In the Indian judicial system, apart from the judicial bodies, such as the Supreme Court and the High Court, there are numerous quasi-judicial bodies who are involved in dispute resolutions.
These quasi-judicial bodies are the Tribunals and Regulators. Tribunals are established as per appropriate statutory provisions and are observed as an alternative medium to the conventional judicial bodies for the redressal of grievances and settling disputes.
A tribunal, in a plain language, is a. body of administrative character that has been powered with judicial powers to adjudicate one question of law or fact that affects rights of citizens. It has judicial or a quasi-judicial function and works in a judicial manner.
Provision for setting up administration tribunals at the union and state levels has been made in part- XIV-A of the constitution by 42nd Amendment Act, 1976. Art. 323-A authorizes Parliament to establish administrative tribunals to resolve disputes and complaints regarding the service commission of persons employed under the union/state governments. The Parliament provides for the jurisdiction, power and authority to such tribunals and prescribes the procedure to be followed by them.
Some of the important tribunals are:
– Central Administrative Tribunal (CAT),
– Industrial Tribunals set up under Industrial Disputes Act, 1947
– Customs, Excise and Gold (Control) Appellate Tribunal
– Armed Forces Tribunal (AFT),
– Telecom Disputes Settlement Appellate Tribunal (TDSAT),
– Railway Rates Tribunals set up under Indian Railways Act, 1890
– Competition Appellate Tribunal (COMPAT).
– Debt Recovery Tribunal (DRT), etc-
– Income Tar Appellate Tribunal set up under Income Tax Act, 1961
– Court of Survey set up wider Merchant Shipping Act. 1958
– VAT Tribunal
– Revenue Tribunal
The kind of cases are administered by the tribunals are limited to their explicit domains. For example, the Income Tax Appellate Tribunal can hear only matters related to Income Tax disputes and not matters of Customs or Excise department. Therefore, the area of operation of these tri burials are marked out at the beginning itself by the statute under which its constituted.
Central Administrative Tribunal
Parliament has passed the Administrative Tribunals Act, 1985 which authorizes the central government to establish administrative tribunals for central services and on the application of the states even for the state services.
Composition of tribunals: A tribunal shall consist of a chairman and such number of vice-chairman and another member as may be provided for. The President appoints them in case of central tribunals and the Governor in case of the state tribunals.
Each tribunal shall consist of a chairman and such number of Vice Charmin and judicial and administrative members as the appropriate Government may deem fit. The additional benches must consist of one judicial member and one administrative member.
The chairman may transfer the vice-chairman or other member from one Bench to another Bench. Every bench shall include at least one judicial member and one administrative member. The Chairman may constitute a single member bench for certain classes of cases. The chairman if required by the nature of case may require that the matter be heard by a Bench of two members, the benches of the central Tribunal shall ordinarily sit at New Delhi (which shall be known as the principle bench). Allahabad, Calcutta, Madras, Bombay and such other places as the central government may by notification, specify.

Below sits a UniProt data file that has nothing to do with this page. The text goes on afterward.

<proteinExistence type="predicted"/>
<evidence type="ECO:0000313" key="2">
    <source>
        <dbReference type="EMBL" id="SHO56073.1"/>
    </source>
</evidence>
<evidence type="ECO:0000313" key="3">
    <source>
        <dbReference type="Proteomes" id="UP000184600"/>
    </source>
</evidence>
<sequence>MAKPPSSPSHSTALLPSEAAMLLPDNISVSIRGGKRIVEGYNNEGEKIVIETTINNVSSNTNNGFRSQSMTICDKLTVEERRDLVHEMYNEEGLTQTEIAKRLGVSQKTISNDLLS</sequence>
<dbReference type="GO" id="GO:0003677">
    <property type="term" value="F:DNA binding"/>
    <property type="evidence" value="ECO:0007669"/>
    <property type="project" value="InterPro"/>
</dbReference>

Qualification, Term and removal of members: A person shall not appointed as Chairman unless he (a) is or has been a Judge of a High Court or (b) has for two years held the office of Vice Chairman or has for two years held the post of a secretary to the government of India or holding other post carrying the scale of pay of secretary.
No person can be appointed as the Vice-Chairman unless he (a) is or has been a judge of high court (b) has for 2 years held the post of secretary to the Government or holding other post carrying the same scale under the central or state governments; (c) has for 5 years held the post of an additional secretary to the government of India or other post carrying the scales of pay of additional secretary. A person to be appointed as a judicial member must (a) be or have been a judge of the high court, or (b) have been a member of Indian legal service and has held a post in Grade I of the Service for at least 3 years.
A person to be appointed as an administrative member must (a) have held the post of an additional secretary to the Government of India or their equivalent post for at least 2 years or (b) have held the post of a joint Secretary to the government of India or other equivalent post, (c) have adequate administrative experience.
The Chairman, Vice Chairman and other members shall be appointed by the President. The judicial members shall appointed by the President with the consultation of the Chief Justice of India. The Chairman, Vice-Chairman and other members of the Tribunal for a state shall be appointed by the President after consultation with the Governor of the concerned state.
The Chairman, Vice-Chairman or other members shall hold office for a term of 5 years or until he attains (a) in the case of the chairman or Vice-Chairman the age of 65 years and (b) in the case of other members the age of 62 years.
The Chairman, Vice-Chairman or member may resign from his post by writing to the President. They shall be removed from their office only by an order made by the President on the ground of proved misbehaviour or incapacity after an enquiry made by a judge of the Supreme Court. They shall have the right to be informed of the charges against them and shall be given a reasonable opportunity of hearing. The central government may be rules regulate the procedure for the investigation of the charges against them.